And the problem is that what we do is we exchange our relationship with God with a relationship with our children. And instead of asking God to be the source of our significance as a person, we go to our children, our children and we say to them, “We want you to be the reason for my life.” “We want you to be the source of my significance, the source of my identity as a person.” And those are expectations they can’t meet.
Another thing that happens is there is unreasonable disappointment. Ultimately, any false god will disappoint you. We have talked about a number of them, it’s true of all, that whether it’s money, whether it’s physical pleasure, whether it’s success at work, or whether it’s a relationship – any false god will leave you disappointed. And if you find that you’re just kind of generally disappointed with life, chances are it’s because you have made something other than the Lord God your god. And it’s letting you down. Of course it’s letting you down. Only God can satisfy you.
A little while ago, I was driving in my car. My gas light came on and I had heard some rumors that the gas prices were going to drop and I said, “I’m just going to wait until they drop. I’m just going to wait until they drop.” And so, I just keep driving. And it had been on for, like, two days. And, like, this is crazy. I don’t care. I’m just going to keep going. It’s going to drop. Because as soon as I fill it up, I’m going to look up and that light is going to change and it’s going to be twenty cents a gallon cheaper.
So, I just keep driving. Eventually, I run out of gas. Funny how that happens. And so, I’m out of gas and I get out of my car and I’m mad. You know who I’m mad at? I’m not mad at myself for not putting gas in the car, I’m mad at my car for running out of gas. I’m mad at my car because it wouldn’t keep running after it had run out of gas. I was asking my car that was made to run on gas to keep running without gas. That’s pretty unreasonable, I think. Right? But this is what we do in our relationships.
We’re asking people to do what they were never created to do. We are asking someone to meet a need that they were never meant to meet. We are asking someone to fulfill us in a way that they can’t fulfill us. Only God can.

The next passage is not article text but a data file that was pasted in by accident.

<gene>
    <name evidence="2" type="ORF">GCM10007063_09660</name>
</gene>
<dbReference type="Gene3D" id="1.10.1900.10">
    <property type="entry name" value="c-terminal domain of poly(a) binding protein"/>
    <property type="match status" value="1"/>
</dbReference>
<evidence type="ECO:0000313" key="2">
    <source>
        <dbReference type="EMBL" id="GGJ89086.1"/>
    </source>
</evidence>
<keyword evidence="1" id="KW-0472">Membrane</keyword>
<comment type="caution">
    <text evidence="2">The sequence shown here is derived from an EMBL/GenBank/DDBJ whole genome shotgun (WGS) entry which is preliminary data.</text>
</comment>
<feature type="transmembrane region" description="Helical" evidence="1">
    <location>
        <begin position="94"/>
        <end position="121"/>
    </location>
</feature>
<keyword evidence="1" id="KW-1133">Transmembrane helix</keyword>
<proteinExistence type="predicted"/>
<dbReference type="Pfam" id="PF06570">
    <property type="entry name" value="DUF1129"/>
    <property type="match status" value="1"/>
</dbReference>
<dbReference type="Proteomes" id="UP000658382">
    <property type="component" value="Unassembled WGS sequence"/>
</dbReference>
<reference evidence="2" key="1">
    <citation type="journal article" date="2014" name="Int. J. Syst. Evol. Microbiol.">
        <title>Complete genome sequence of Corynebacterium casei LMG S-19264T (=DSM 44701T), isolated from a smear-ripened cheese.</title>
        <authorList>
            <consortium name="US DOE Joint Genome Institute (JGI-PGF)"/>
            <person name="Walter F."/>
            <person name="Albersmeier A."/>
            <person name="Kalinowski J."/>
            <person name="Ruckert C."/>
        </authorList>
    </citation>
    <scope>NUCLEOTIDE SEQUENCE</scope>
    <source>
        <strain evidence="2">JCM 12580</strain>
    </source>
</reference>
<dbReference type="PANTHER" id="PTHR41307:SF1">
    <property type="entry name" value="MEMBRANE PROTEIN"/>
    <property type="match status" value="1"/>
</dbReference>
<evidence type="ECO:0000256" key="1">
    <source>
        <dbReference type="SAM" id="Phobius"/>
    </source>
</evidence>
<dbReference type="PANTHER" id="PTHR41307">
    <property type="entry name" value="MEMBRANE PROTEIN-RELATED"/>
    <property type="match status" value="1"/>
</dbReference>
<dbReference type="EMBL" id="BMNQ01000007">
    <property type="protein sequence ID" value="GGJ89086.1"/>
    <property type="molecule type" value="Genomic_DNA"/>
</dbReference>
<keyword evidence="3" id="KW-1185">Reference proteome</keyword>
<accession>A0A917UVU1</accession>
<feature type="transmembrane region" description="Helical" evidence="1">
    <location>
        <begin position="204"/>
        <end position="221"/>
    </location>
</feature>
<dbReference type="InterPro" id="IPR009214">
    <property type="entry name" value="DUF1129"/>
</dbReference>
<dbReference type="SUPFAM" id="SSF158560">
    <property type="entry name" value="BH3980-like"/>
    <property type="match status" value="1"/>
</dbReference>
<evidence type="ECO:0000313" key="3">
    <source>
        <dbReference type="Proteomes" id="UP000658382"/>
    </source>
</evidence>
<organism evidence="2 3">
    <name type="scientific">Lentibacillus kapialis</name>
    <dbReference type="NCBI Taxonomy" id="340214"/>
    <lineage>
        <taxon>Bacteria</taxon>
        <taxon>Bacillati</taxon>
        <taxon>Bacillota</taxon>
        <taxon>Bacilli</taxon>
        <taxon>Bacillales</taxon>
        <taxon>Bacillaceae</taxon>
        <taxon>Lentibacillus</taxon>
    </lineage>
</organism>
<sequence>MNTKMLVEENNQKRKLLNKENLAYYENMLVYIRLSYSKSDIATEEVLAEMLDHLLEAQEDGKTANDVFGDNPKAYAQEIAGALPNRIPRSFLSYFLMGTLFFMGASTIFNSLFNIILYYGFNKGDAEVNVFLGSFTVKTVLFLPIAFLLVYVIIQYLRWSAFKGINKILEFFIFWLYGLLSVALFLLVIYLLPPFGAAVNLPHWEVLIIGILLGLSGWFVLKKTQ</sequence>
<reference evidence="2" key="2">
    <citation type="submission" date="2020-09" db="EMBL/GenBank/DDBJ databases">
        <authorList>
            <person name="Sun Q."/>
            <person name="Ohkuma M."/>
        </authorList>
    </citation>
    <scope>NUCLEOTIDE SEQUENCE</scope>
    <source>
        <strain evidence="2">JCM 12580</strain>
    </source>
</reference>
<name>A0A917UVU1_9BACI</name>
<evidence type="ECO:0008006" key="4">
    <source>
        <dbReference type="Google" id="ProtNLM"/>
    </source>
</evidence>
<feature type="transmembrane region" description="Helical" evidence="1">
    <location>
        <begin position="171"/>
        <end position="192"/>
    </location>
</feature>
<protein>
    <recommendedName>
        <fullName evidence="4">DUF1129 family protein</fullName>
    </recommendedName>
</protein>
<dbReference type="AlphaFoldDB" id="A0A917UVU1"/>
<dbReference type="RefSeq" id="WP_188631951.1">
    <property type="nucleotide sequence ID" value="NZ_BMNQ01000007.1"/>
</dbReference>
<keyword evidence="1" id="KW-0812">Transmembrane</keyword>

Here’s another thing that happens is that there is undeserved criticism in the relationship. See, whenever someone isn’t meeting your expectations, if you’re in a relationship with someone and they are just kind of letting you down, that relationship starts to be marked by criticism. And criticism is poison in a relationship. In any relationship, criticism is just poison.
And so, there’s this constant criticism because you want the person to fulfill you. You want them to meet your needs. And you show me a person who is constantly critical and always negative and always nagging and I will show you someone whose delight is not in the Lord. They are looking to someone else or something else to fulfill them or satisfy them and they complain and they whine and they are negative and they are critical because this won’t do it. But it’s not fair. It wouldn’t be fair for me to come over and start criticizing you because you can’t make yourself invisible. It wouldn’t be fair. It’s not fair to ask a human to be divine. Only God can fulfill these things.
Lastly, here’s what happens, there’s unfair comparisons. And ultimately, this is what will destroy relationship. You look to a person to do these things for you. They are not doing it. And so, you start to see these divine attributes in someone else. And you think, Well, if I was with this person, then I would be satisfied. If I was with this person who is more encouraging, then I would have my needs met. And so, we compare and we start to become vulnerable to an affair.
Ultimately, even if you exchange this relationship for that, you would still, you would still go unsatisfied. Why? Because what you are doing unconsciously is you are comparing a person to God. And that person is falling short. You may look to another person, but they are going to fall short as well.
I wish I had a little more time to talk about this. I don’t. But if I did, here’s what I would say. I would say that part of the problem, part of the problem isn’t just that we look to our spouse to be God for us, but that we, some of us, try to be God to our spouse. That’s just as dangerous. Where you say, “I’m going to be responsible for this person’s happiness.” I’m going to be responsible for satisfying this person.” Well, good luck with that.